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Recent Breakthroughs in Quantum AI

November 18, 2021

Artificial intelligence (AI) is a technological breakthrough that has changed the way we live our daily lives. It has brought us technology we often take for granted—such as smart home devices—to tackling large world problems like climate change. Like many technologies, however, classical AI techniques are reaching their limits in terms of computing power. In the never-ending search for bigger, better, faster—enter Quantum AI.

Quantum AI uses quantum computing to improve computational tasks within AI and other related fields, such as machine learning (ML) and natural language processing (NLP). While seeming to be an ideal solution for the existing issues with classical AI, there have been some concern over “barren plateaus,” which occurs when optimization problems turn flat resulting in no clear path to a solution.

Recent research from Los Alamos National Laboratory (LANL), Absence of Barren Plateaus in Quantum Convolutional Neural Networks, published in Physical Review X, offered good news regarding Quantum AI and the risk of a barren plateau.

“The Los Alamos work shows how some quantum neural networks are, in fact, immune to barren plateaus,” says ScienceDaily on the LANL release. “The Los Alamos team developed a novel graphical approach for analyzing the scaling within a quantum neural network and proving its trainability.”

The key to LANL’s solution is the construction of the quantum neural network, with some being “immune” to barren plateaus explains Marco Cerezo, co-author of the LANL paper.

“We proved the absence of barren plateaus for a special type of quantum neural network,” says Cerezo. “Our work provides trainability guarantees for this architecture, meaning that one can generically train its parameters.”

The network proposed by LANL could be used by a variety of researchers attempting to solve the latest technological and scientific problems.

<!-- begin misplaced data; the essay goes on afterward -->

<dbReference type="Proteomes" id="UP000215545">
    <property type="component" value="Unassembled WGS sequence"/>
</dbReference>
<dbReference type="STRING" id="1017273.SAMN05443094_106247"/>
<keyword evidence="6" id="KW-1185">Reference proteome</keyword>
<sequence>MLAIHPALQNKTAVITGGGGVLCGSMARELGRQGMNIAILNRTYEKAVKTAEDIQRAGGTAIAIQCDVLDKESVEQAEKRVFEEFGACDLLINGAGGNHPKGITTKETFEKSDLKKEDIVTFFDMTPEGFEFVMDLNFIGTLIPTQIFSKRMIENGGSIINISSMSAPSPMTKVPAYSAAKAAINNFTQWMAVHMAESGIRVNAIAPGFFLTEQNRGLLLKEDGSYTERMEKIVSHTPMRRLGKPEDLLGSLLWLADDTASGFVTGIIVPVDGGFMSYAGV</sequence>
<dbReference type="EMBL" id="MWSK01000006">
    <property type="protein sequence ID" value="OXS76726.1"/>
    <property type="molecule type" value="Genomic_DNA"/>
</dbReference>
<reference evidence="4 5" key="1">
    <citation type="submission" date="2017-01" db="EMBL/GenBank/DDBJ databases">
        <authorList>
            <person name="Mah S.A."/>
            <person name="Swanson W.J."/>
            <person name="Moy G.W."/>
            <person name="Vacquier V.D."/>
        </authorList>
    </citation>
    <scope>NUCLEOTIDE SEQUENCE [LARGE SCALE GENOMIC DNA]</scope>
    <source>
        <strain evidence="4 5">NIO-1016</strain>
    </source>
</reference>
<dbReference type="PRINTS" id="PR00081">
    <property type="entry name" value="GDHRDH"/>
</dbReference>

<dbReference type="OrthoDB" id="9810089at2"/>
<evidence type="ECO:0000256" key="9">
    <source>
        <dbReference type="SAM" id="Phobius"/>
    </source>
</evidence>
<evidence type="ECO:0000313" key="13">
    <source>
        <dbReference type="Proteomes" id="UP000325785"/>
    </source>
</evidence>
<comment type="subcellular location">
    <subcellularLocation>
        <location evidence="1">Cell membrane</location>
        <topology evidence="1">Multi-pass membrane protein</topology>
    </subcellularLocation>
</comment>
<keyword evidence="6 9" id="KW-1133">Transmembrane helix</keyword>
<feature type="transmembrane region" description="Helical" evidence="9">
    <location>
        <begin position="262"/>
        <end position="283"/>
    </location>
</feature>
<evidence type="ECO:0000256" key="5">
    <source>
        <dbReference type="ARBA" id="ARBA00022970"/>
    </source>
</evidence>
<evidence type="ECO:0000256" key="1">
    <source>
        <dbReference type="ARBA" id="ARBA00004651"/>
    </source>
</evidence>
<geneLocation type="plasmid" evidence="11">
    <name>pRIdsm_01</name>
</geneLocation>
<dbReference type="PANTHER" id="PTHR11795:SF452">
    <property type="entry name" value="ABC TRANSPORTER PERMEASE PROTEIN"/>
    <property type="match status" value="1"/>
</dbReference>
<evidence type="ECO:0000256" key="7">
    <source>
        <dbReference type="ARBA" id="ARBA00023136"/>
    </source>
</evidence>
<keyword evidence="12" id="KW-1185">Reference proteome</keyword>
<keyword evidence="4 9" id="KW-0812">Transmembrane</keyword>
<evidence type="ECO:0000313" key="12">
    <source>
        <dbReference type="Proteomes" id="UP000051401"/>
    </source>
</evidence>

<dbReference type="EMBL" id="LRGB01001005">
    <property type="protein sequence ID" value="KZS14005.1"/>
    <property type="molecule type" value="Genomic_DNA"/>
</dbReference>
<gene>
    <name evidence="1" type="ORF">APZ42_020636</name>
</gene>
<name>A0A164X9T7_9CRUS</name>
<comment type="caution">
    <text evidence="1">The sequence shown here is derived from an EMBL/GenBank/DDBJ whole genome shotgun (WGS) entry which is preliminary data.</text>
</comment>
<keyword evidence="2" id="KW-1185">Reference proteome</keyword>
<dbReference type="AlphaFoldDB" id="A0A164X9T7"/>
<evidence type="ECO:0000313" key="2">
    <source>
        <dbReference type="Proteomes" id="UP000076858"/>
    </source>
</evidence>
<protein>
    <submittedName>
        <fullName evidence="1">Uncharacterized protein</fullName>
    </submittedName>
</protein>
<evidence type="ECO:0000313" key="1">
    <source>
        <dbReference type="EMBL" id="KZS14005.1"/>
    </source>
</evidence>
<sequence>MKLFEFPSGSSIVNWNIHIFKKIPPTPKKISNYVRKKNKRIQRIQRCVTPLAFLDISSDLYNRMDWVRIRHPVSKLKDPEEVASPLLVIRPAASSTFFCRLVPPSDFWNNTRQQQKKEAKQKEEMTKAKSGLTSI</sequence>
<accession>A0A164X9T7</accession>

“With this guarantee in hand, researchers will now be able to sift through quantum-computer data about quantum systems and use that information for studying material properties or discovering new materials, among other applications,” said Patrick Coles, the paper’s other coauthor.

Additional breakthroughs in the field of Quantum AI were shared by IBM in July. The company announced they have developed a quantum kernel algorithm for a specific class of classification problems that is reproducibly faster than classical ML algorithms.

Published in Nature Physics, the paper written by Yunchao Liu from University of California, Berkeley and IBM research intern, alongside two IBM coauthors, describes the solution as “a rigorous and robust quantum speed-up.”

IBM’s algorithm uses an existing and proven machine learning model to trained on a quantum kernel method that can be efficiently solved in far less time than it would take with a classical method.

“Its quantum advantage comes from the fact that we can construct a family of datasets for which only quantum computers can recognize the intrinsic labeling patterns, while for classical computers the dataset looks like random noise,” shares IBM.

Quantum AI is still in its infancy in the world of AI and ML. As researchers spend more time developing the technology even more breakthroughs are bound to be discovered – potentially providing the answers to questions that haven’t yet been asked.

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